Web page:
Bernardini was arrested later that day.

Ex-Secret Service Gets 5 Years for Plot of Kidnap Judge

Correction: The original story said that James Bartee pleaded guilty. He was actually convicted by a Oconee County jury in 2013. 
Steve Neavling

James Bartee, a former Secret Service agent, wanted so much to be sheriff that he was allegedly was willing to pay an informant to kidnap a former judge who was going to challenge his credentials for the sheriff position, the Associated Press reports.

The 55-year-old, who spent more than two decades with the U.S. Secret Service, was running for Oconee County sheriff when authorities said he was concerned a former judge would reveal during a hearing that Bartee didn’t have the qualifications for the top law enforcement position.

Bartee ended up allegedly paying an informant to kidnap the former judge.

He was found guilty of solicitation to commit a felony and sentenced to five years in prison and five years of probation.

Coalition of Civil Rights Groups Calls for Congressional Hearings on DEA Surveillance

Steve Neavling

Revelations that the DEA uses NSA data to investigate non-terrorism cases against Americans has prompted a coalition of two dozen civil rights groups to call for congressional hearings, Reuters reports.

The call for hearings comes after Reuters revealed that the DEA uses telephone surveillance from the NSA to build criminal cases against Americans.

“The implications of the Reuters revelations are serious and far-reaching,” the groups wrote Thursday to Congressional leaders on judiciary, homeland security and oversight committees, the wire service reported.

“For too long Congress has given the DEA a free pass,” said Bill Piper of the Drug Policy Alliance. “Our hope is that Congress does its job and provides oversight of an agency that has a long track record of deeply troubling behavior.”

Federal Agents Help Phoenix Police Make 17 Gang-Related Arrests

stock photo

Steve Neavling

A Phoenix apartment complex was rife with gang activity.

So says federal agents and local police after arresting 17 people on gang-related charges following a yearlong investigation, the Arizona Republic reports.

Authorities said they found drugs, weapons and two top gang leaders.

“These individuals sought to take over the neighborhood,” Phoenix Assistant Chief Sandra Renteria said.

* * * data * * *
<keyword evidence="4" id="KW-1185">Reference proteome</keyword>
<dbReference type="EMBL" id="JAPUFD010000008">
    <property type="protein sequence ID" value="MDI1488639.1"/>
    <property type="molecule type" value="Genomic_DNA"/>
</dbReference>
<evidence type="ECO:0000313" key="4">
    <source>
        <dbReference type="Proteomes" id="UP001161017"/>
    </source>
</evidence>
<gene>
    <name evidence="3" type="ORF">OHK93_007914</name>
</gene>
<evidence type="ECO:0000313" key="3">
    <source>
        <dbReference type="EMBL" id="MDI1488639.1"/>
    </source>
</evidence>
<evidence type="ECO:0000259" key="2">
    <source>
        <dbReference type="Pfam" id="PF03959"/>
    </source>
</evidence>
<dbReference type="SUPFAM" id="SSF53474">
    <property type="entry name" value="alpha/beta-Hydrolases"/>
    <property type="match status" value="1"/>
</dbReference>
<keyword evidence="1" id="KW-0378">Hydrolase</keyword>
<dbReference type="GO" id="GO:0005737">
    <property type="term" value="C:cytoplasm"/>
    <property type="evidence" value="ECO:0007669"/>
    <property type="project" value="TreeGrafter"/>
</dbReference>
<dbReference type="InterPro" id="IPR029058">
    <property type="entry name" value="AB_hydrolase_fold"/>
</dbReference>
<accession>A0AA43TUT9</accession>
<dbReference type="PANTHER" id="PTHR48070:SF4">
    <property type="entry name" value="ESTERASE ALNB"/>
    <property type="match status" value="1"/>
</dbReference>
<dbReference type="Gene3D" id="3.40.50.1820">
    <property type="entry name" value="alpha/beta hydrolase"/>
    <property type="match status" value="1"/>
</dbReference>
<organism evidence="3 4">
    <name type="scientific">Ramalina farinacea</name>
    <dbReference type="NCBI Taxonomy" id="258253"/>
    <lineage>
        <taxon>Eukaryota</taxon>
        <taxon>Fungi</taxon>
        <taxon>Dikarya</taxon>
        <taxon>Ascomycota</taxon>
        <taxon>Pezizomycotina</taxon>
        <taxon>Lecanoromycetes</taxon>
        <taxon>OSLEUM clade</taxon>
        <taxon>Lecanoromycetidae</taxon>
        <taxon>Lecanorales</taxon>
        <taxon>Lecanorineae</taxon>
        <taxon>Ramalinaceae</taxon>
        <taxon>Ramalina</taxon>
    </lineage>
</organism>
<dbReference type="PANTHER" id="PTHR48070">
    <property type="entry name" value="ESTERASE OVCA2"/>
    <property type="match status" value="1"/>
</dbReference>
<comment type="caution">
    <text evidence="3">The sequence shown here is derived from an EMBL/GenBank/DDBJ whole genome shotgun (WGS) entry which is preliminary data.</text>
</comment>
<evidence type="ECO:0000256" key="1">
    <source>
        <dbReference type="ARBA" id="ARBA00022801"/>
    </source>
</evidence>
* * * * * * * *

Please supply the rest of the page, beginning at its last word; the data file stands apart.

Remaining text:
Authorities said the men openly sold drugs and intimidated apartment dwellers.


It’s Official: James B. Comey Becomes the 7th FBI Director

FBI photo

By Allan Lengel

Wednesday marked the start of a new era for the FBI.

After 12 years at the helm, FBI Director Robert S. Mueller III was replaced by James B Comey.

As noted on the FBI website, Attorney General Eric Holder administered the oath of office at 4:32 p.m., making Comey the seventh director.

“I know Jim brings an impeccable sense of judgment, a commitment to innovative methods and tools, and a lifetime of experience to this new role—which is critical to the protection of our nation and its citizens,” said Attorney General Holder. “As a seasoned prosecutor, a proven leader, and a faithful advocate for the American people—and for the rule of law—I am confident that Jim Comey will continue to uphold the standards of excellence and integrity that the FBI’s outgoing Director, Bob Mueller, helped to establish.”


Boetig, Expert in Cyber Threats, Named Special Agent in Charge of the FBI in Buffalo

SAC Boetig

Steve Neavling 

An expert on cyber threats will serve as Special Agent in Charge of the FBI office in Buffalo, reports Buffalo News.

Brian P. Boetig, former director of the National Cyber Investigative Joint Task Force, was named Tuesday as the new head of the Buffalo office.

Boetig’s career with the FBI began in 1998. He worked as an instructor at the FBI Academy in Quantico, Virginia, and as an FBI Counterterrorism Division Liaison Officer to the CIA’s Counterterrorism Center, Buffalo News wrote.

Before joining the FBI, Boetig served as a police officer in Auburn, Alabama.

Boetig replaced Christopher Piehota, who departed in April to take the position of director of the Terrorist Screening Center in Washington D.C.